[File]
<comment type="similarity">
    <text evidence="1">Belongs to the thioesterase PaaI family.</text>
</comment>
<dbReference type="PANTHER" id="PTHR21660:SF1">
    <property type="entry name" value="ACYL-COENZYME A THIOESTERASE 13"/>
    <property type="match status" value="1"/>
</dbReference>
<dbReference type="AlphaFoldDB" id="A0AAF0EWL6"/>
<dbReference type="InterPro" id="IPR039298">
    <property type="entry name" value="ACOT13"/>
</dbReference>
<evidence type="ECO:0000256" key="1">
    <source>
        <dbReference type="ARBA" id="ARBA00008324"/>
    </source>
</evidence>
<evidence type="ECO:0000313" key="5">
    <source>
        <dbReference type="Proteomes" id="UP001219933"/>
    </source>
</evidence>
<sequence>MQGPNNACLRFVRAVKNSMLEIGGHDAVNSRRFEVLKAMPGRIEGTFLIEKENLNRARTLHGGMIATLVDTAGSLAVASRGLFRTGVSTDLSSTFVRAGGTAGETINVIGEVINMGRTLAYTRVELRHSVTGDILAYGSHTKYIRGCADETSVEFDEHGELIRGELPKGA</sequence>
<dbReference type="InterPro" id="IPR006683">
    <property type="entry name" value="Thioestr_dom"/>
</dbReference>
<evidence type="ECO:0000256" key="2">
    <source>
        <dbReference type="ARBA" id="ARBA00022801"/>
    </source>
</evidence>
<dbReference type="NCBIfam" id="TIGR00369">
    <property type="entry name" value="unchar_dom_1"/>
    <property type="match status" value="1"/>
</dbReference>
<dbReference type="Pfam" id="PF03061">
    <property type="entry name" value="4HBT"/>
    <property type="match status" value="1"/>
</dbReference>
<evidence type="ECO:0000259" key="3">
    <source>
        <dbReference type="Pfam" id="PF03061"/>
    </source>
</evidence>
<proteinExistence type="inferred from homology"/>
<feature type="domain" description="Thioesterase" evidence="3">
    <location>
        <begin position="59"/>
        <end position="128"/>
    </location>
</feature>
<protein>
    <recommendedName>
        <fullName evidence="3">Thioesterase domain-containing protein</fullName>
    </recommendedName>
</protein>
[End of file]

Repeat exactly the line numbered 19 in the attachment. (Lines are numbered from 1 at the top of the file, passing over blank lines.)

        <dbReference type="Proteomes" id="UP001219933"/>